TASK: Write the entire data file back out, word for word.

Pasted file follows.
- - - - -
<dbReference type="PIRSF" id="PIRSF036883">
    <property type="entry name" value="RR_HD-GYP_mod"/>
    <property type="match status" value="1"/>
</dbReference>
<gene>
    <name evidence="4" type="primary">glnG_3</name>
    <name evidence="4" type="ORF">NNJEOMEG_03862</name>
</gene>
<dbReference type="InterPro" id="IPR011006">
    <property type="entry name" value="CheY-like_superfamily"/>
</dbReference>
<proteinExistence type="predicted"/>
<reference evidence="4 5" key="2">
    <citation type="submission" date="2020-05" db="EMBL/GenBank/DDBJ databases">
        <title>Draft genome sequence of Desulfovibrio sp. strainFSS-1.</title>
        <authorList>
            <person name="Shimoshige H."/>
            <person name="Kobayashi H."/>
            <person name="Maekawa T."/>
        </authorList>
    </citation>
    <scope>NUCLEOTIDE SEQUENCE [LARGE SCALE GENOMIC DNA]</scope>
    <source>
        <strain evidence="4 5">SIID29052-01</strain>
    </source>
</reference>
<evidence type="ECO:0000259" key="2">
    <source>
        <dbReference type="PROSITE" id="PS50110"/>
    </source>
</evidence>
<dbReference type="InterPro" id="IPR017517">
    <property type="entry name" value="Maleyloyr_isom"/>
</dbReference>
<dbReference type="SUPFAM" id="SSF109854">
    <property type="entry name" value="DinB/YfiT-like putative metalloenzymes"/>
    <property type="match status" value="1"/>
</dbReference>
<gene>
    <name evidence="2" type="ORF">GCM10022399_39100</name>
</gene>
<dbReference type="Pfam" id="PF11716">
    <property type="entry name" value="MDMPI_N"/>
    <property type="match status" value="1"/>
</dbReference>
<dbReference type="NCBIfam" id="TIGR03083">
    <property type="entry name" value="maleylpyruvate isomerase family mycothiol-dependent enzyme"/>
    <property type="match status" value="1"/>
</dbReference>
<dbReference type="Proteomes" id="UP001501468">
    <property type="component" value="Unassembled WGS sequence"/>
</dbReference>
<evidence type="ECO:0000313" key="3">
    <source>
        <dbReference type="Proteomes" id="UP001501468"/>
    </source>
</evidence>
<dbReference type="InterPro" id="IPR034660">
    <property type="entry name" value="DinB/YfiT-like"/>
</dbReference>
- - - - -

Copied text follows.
<dbReference type="PIRSF" id="PIRSF036883">
    <property type="entry name" value="RR_HD-GYP_mod"/>
    <property type="match status" value="1"/>
</dbReference>
<gene>
    <name evidence="4" type="primary">glnG_3</name>
    <name evidence="4" type="ORF">NNJEOMEG_03862</name>
</gene>
<dbReference type="InterPro" id="IPR011006">
    <property type="entry name" value="CheY-like_superfamily"/>
</dbReference>
<proteinExistence type="predicted"/>
<reference evidence="4 5" key="2">
    <citation type="submission" date="2020-05" db="EMBL/GenBank/DDBJ databases">
        <title>Draft genome sequence of Desulfovibrio sp. strainFSS-1.</title>
        <authorList>
            <person name="Shimoshige H."/>
            <person name="Kobayashi H."/>
            <person name="Maekawa T."/>
        </authorList>
    </citation>
    <scope>NUCLEOTIDE SEQUENCE [LARGE SCALE GENOMIC DNA]</scope>
    <source>
        <strain evidence="4 5">SIID29052-01</strain>
    </source>
</reference>
<evidence type="ECO:0000259" key="2">
    <source>
        <dbReference type="PROSITE" id="PS50110"/>
    </source>
</evidence>
<dbReference type="InterPro" id="IPR017517">
    <property type="entry name" value="Maleyloyr_isom"/>
</dbReference>
<dbReference type="SUPFAM" id="SSF109854">
    <property type="entry name" value="DinB/YfiT-like putative metalloenzymes"/>
    <property type="match status" value="1"/>
</dbReference>
<gene>
    <name evidence="2" type="ORF">GCM10022399_39100</name>
</gene>
<dbReference type="Pfam" id="PF11716">
    <property type="entry name" value="MDMPI_N"/>
    <property type="match status" value="1"/>
</dbReference>
<dbReference type="NCBIfam" id="TIGR03083">
    <property type="entry name" value="maleylpyruvate isomerase family mycothiol-dependent enzyme"/>
    <property type="match status" value="1"/>
</dbReference>
<dbReference type="Proteomes" id="UP001501468">
    <property type="component" value="Unassembled WGS sequence"/>
</dbReference>
<evidence type="ECO:0000313" key="3">
    <source>
        <dbReference type="Proteomes" id="UP001501468"/>
    </source>
</evidence>
<dbReference type="InterPro" id="IPR034660">
    <property type="entry name" value="DinB/YfiT-like"/>
</dbReference>